Sheppard Jeffreys believes that program will enable volunteers who are not therapists to help people who they know are grieving.

Other programs scheduled for next year will be offered to such people as clergy, hospital volunteers and corporate managers, lay people who can benefit by learning how to work with people who are trying to cope with grief.

And a two-part program, planned for next fall, will focus on training professionals in the mental health field. Therapists will be able to see clients through the foundation, which will provide supervised counseling.

The clients will be charged on a sliding scale based on their income. A second segment of the program will help personnel managers who are helping people cope with job losses.

The Jeffreys also offer some basic "Dos" and "Don'ts."

"One 'Do,' which is over all the 'Dos,' is to listen," said Sheppard Jeffreys. "People so often try to fix it -- particularly health-care providers. There's no way you can fix it. . . . And don't tell them, 'I know how you feel.' How could you?"

Friends and family can help a bereaved person with ceremonies and rituals, but they should also let the person know that he or she is able to make decisions even though suffering a loss.

Explaining a death as "God's will" can be devastating to a person's religious beliefs, say the Jeffreys. The couple knows from their own experience of loss how such statements -- meant to help -- can actually hurt.

Additional skills for dealing with the bereaved: Allow them to talk about their loss. Do not tell them everything will be all right. Pay attention -- do not overlook the grief of other family members and loved ones.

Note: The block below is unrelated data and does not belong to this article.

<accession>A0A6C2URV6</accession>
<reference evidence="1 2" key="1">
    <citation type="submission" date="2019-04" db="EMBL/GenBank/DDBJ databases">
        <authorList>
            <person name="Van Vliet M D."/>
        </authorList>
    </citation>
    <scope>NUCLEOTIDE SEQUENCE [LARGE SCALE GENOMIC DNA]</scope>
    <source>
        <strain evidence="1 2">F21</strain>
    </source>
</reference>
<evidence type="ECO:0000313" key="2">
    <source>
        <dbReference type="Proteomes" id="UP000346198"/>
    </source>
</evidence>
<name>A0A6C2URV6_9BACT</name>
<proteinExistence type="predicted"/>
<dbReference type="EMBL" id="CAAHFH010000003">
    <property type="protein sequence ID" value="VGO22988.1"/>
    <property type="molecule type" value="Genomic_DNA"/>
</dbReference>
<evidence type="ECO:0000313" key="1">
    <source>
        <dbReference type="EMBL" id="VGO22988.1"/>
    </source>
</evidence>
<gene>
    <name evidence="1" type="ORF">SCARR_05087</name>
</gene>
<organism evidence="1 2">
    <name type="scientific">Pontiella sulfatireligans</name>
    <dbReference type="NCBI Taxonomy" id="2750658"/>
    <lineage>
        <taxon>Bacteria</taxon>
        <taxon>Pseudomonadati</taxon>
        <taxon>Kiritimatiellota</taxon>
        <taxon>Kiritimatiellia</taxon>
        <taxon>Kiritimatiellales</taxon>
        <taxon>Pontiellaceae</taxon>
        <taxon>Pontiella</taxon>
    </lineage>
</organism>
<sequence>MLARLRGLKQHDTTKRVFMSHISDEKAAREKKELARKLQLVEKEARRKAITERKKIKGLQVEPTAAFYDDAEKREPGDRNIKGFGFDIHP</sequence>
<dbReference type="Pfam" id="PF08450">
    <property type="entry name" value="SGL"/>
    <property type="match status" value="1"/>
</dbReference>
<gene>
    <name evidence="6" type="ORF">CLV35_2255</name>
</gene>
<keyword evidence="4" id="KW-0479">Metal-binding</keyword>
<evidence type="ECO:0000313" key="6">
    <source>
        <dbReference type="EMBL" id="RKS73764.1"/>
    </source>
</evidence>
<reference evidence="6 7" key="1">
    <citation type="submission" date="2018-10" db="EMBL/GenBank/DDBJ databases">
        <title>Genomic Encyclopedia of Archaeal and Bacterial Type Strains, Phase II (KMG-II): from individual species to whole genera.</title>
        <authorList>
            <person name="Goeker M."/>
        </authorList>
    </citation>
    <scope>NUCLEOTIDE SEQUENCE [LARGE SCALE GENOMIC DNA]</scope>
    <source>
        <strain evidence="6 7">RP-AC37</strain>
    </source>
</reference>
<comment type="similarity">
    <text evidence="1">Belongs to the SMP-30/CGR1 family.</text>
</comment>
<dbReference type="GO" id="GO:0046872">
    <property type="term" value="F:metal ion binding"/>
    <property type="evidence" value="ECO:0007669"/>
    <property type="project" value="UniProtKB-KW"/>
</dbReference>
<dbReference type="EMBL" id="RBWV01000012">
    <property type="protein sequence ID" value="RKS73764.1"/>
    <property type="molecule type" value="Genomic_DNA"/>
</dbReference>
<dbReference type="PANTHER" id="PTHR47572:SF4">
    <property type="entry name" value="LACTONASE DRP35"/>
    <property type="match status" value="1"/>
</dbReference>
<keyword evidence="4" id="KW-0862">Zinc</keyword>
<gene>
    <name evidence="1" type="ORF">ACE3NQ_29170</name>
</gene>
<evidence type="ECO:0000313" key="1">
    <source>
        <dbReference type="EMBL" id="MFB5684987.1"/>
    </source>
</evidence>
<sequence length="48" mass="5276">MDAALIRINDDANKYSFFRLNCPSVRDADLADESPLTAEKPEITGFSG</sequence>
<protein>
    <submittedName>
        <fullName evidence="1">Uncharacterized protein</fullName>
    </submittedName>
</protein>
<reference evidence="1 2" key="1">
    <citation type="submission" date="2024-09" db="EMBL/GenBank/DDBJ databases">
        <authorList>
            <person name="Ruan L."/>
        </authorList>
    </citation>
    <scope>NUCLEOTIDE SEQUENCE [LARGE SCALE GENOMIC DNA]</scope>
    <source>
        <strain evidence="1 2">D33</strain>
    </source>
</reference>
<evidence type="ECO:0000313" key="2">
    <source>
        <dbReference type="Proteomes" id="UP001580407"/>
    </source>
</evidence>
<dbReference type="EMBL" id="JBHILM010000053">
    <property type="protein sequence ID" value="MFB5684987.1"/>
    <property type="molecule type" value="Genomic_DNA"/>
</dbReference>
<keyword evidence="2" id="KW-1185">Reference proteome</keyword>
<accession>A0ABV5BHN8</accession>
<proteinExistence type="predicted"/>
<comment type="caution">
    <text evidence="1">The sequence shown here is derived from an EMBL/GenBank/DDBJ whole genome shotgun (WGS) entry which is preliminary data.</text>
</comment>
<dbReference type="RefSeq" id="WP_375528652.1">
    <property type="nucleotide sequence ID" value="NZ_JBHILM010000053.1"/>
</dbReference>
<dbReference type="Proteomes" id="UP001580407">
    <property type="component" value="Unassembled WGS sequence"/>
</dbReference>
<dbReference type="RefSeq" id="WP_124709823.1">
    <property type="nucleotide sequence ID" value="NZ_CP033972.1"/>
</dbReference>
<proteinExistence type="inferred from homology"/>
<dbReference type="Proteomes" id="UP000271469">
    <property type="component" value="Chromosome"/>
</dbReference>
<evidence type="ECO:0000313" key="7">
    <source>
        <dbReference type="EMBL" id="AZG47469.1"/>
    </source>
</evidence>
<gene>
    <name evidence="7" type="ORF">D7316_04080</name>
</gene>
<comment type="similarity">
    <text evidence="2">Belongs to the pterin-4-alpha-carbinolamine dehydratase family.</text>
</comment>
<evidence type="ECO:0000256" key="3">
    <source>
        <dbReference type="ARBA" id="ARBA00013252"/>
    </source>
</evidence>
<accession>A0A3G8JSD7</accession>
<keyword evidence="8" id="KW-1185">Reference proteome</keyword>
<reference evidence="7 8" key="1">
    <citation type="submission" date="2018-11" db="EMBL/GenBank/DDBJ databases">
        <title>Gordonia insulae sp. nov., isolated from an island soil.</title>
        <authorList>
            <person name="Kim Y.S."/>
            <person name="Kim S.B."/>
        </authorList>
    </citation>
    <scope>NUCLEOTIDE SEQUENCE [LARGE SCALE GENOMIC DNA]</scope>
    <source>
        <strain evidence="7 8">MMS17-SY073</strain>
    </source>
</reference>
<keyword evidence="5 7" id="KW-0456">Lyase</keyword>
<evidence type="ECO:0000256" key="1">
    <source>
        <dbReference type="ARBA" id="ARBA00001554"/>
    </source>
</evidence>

The Jeffreys also focus on ways to help a dying person.

First, keep your commitments to that person, they say. The "call me if you need me" approach is not good enough.

"When someone is sick, he or she may not have the energy to make that call," said Helane Jeffreys. "Nothing you can do is too little. For example, a person can bring in the newspaper or vacuum the house." And teaching the sick person how to ask for help is another "biggie" that the foundation addresses.

They also address how to help children who have lost a sibling.

"We want to figure out how a family, parent or rabbi can provide the best situation and do the right thing. We need to know what to do to minimize the negative effects on the child," said Sheppard Jeffreys.

With much of their work still ahead of them, Sheppard and Helane Jeffreys are bursting with energy.

"Every healer is a wounded healer. Being aware of my own grief and pain has enabled me to reach out to others. When we make friends with our own grief, we can be available to someone else," said Sheppard Jeffreys.


Baltimore Sun Articles
Please note the green-lined linked article text has been applied commercially without any involvement from our newsroom editors, reporters or any other editorial staff.